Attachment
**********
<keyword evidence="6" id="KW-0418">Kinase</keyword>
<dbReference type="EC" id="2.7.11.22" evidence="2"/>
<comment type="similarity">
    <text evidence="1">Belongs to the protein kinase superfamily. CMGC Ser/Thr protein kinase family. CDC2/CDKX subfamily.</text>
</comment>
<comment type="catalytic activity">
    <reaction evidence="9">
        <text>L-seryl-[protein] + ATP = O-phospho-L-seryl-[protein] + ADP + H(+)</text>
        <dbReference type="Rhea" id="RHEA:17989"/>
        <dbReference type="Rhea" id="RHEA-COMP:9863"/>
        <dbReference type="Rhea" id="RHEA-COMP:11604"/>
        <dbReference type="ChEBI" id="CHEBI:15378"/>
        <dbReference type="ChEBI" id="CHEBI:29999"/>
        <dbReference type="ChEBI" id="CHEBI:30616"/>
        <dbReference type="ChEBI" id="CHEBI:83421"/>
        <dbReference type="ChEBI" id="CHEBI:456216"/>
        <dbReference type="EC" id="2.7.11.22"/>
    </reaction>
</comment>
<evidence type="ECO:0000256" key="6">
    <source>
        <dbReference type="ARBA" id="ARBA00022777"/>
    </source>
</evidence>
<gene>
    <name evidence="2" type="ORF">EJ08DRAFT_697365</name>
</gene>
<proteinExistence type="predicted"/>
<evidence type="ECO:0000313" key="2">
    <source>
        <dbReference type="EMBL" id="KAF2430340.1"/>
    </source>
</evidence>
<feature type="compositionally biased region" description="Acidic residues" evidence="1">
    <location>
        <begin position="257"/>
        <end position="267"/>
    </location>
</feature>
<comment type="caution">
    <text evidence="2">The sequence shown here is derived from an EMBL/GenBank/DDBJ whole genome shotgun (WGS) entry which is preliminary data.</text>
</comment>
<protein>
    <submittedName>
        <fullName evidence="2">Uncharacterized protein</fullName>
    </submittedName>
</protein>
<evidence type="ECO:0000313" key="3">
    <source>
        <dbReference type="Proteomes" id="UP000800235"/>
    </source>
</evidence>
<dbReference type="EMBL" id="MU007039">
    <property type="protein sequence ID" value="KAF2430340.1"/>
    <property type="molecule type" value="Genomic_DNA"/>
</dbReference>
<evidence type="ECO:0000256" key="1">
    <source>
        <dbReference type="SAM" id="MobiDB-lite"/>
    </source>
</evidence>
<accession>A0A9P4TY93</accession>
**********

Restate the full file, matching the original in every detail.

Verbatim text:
<keyword evidence="6" id="KW-0418">Kinase</keyword>
<dbReference type="EC" id="2.7.11.22" evidence="2"/>
<comment type="similarity">
    <text evidence="1">Belongs to the protein kinase superfamily. CMGC Ser/Thr protein kinase family. CDC2/CDKX subfamily.</text>
</comment>
<comment type="catalytic activity">
    <reaction evidence="9">
        <text>L-seryl-[protein] + ATP = O-phospho-L-seryl-[protein] + ADP + H(+)</text>
        <dbReference type="Rhea" id="RHEA:17989"/>
        <dbReference type="Rhea" id="RHEA-COMP:9863"/>
        <dbReference type="Rhea" id="RHEA-COMP:11604"/>
        <dbReference type="ChEBI" id="CHEBI:15378"/>
        <dbReference type="ChEBI" id="CHEBI:29999"/>
        <dbReference type="ChEBI" id="CHEBI:30616"/>
        <dbReference type="ChEBI" id="CHEBI:83421"/>
        <dbReference type="ChEBI" id="CHEBI:456216"/>
        <dbReference type="EC" id="2.7.11.22"/>
    </reaction>
</comment>
<evidence type="ECO:0000256" key="6">
    <source>
        <dbReference type="ARBA" id="ARBA00022777"/>
    </source>
</evidence>
<gene>
    <name evidence="2" type="ORF">EJ08DRAFT_697365</name>
</gene>
<proteinExistence type="predicted"/>
<evidence type="ECO:0000313" key="2">
    <source>
        <dbReference type="EMBL" id="KAF2430340.1"/>
    </source>
</evidence>
<feature type="compositionally biased region" description="Acidic residues" evidence="1">
    <location>
        <begin position="257"/>
        <end position="267"/>
    </location>
</feature>
<comment type="caution">
    <text evidence="2">The sequence shown here is derived from an EMBL/GenBank/DDBJ whole genome shotgun (WGS) entry which is preliminary data.</text>
</comment>
<protein>
    <submittedName>
        <fullName evidence="2">Uncharacterized protein</fullName>
    </submittedName>
</protein>
<evidence type="ECO:0000313" key="3">
    <source>
        <dbReference type="Proteomes" id="UP000800235"/>
    </source>
</evidence>
<dbReference type="EMBL" id="MU007039">
    <property type="protein sequence ID" value="KAF2430340.1"/>
    <property type="molecule type" value="Genomic_DNA"/>
</dbReference>
<evidence type="ECO:0000256" key="1">
    <source>
        <dbReference type="SAM" id="MobiDB-lite"/>
    </source>
</evidence>
<accession>A0A9P4TY93</accession>